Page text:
Lonneke van der Palen

In the photographs of Lonneke van der Palen (1985), everyday objects are the protagonists: from a cutlery holder, an unripe pepper and a clothes peg to a bottle of sunscreen or body parts in close-up. Her photographs are rooted in reality but are never documentary. Van der Palen chooses her subjects carefully, and rearranges, enlarges, adds or removes and filters out the noise. She reduces the visible world to a cleaned-up essence. This results in compositions in which form, colour and light are deliberately related. Although everything is staged, her images present a very realistic feel.

Lonneke van der Palen has made a selection from…

In the photographs of Lonneke van der Palen (1985), everyday objects are the protagonists: from a cutlery holder, an unripe pepper and a clothes peg to a bottle of sunscreen or body parts in close-up. Her photographs are rooted in reality but are never documentary. Van der Palen chooses her subjects carefully, and rearranges, enlarges, adds or removes and filters out the noise. She reduces the visible world to a cleaned-up essence. This results in compositions in which form, colour and light are deliberately related. Although everything is staged, her images present a very realistic feel.

Lonneke van der Palen has made a selection from over ten years of work, often made in series or with recurring themes. She, for instance, photographed countless objects literally from two sides: when creating the exactly right positioning, she also did so diametrically from the other side. Together, the two images almost form a three-dimensional image. Another example is the series Please Sit on Me, ordinary white plastic garden chairs she photographed in various places around the world. She depicted these chairs in such a way that they almost become characters - who sometimes have a longer life than us humans. As a result of her approach, other objects actually take on a dreamy, poetic quality, such as the jerrycans she constantly bumped into and then decided to photograph. And the pile of stones on a knee, created out of boredom, gets a decorative, almost abstract quality.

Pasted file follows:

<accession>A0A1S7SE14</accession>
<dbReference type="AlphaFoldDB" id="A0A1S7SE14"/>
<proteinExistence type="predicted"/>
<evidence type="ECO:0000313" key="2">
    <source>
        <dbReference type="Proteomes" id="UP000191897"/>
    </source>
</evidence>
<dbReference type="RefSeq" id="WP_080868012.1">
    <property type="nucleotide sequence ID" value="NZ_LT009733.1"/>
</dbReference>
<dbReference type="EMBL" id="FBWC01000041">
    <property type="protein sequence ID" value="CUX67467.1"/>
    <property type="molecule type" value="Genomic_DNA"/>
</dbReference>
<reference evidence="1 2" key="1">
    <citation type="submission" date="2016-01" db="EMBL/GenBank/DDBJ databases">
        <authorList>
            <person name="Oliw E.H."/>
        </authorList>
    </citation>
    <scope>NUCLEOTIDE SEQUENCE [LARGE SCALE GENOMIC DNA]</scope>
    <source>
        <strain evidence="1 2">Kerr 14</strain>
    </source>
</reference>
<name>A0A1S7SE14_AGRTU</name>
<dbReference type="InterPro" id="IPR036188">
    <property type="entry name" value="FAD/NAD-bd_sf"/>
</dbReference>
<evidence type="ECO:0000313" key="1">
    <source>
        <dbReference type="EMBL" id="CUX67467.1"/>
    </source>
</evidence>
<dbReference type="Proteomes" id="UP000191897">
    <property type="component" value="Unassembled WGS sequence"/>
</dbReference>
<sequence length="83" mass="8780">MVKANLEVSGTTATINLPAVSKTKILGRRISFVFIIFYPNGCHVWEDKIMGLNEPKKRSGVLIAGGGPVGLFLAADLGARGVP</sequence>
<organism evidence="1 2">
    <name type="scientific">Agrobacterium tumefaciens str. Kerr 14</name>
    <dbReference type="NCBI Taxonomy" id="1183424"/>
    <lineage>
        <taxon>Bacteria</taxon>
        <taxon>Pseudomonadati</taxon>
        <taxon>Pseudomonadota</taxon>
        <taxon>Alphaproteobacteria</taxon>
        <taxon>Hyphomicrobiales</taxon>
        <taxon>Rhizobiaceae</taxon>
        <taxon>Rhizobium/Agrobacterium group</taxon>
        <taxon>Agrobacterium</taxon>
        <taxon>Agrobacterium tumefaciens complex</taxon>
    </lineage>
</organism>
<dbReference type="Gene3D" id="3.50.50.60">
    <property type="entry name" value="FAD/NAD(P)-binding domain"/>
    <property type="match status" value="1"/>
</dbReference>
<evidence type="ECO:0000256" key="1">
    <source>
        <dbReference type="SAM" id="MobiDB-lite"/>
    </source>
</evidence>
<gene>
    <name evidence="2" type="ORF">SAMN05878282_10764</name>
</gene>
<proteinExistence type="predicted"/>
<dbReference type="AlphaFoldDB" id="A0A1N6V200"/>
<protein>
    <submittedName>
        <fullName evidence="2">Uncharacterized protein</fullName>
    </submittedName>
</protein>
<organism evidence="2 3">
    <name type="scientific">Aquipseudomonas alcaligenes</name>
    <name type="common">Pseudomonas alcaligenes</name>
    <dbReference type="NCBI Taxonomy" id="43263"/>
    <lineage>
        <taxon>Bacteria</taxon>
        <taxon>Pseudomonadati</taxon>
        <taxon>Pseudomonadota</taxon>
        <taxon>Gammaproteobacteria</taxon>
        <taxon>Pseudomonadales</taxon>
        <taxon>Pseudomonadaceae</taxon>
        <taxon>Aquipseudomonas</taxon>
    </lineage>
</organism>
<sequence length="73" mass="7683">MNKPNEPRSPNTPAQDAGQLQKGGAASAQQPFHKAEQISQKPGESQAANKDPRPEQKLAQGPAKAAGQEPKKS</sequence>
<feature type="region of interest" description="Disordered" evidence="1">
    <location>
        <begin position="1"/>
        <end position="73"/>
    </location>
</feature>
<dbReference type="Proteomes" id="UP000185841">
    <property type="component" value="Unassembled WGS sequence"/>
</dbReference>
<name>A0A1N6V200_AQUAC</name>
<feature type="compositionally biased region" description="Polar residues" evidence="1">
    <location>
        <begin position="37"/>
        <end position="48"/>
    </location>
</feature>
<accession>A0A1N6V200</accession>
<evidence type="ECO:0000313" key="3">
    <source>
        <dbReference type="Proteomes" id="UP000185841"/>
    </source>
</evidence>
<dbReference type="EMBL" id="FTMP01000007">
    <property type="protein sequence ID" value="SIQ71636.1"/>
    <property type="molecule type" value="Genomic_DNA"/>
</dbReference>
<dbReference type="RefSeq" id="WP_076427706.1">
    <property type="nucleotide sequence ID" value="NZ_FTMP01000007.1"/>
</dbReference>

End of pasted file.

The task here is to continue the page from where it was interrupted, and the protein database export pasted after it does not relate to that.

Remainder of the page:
Unexpected connections
Although each image stands on its own, Van der Palen adds extra meaning in the exhibition by playing with surprising combinations on the wall and coming up with new titles to go with them. In the same way that she herself often works in an associative manner with the means she has available, she presents her images in the exhibition. The presentation of old and new work - captured in the studio or on location - side by side, results in intriguing and unexpected connections. Not only for the artist herself but also for the visitor: everyone has their own associations, makes their own stories. Breaking the traditional hierarchy of photographic genres and presenting images in different formats and ways - as blow-up wallpaper, in a frame or simply pinned on the wall - creates a surprising aesthetic. 'In this way, I hope to encourage people to have a more playful and conscious experience of everyday scenes.'

Lonneke van der Palen
Lonneke van der Palen graduated from the Royal Academy of Art in The Hague in 2011. Since her graduation, she has combined her free work with commissioned works. In recent years, her work has been shown at the Stedelijk Museum Schiedam, Nederlands Fotomuseum and Unseen Amsterdam, among others, and she has photographed for fashion houses such as Maison Margiela, Chloé and Paco Rabanne. Van der Palen also contributed to several international magazines including Le Monde d'Hermès, Numero and Wallpaper*. In June, her first publication Lemons Gazing at Mount Etna, in collaboration with design agency Our Polite Society and publisher Free Pony Press, will be published, which already promises to be very special.

When

  • Daily starting from june 21st, 2024 until september 29th, 2024 from 11:00 to 17:00

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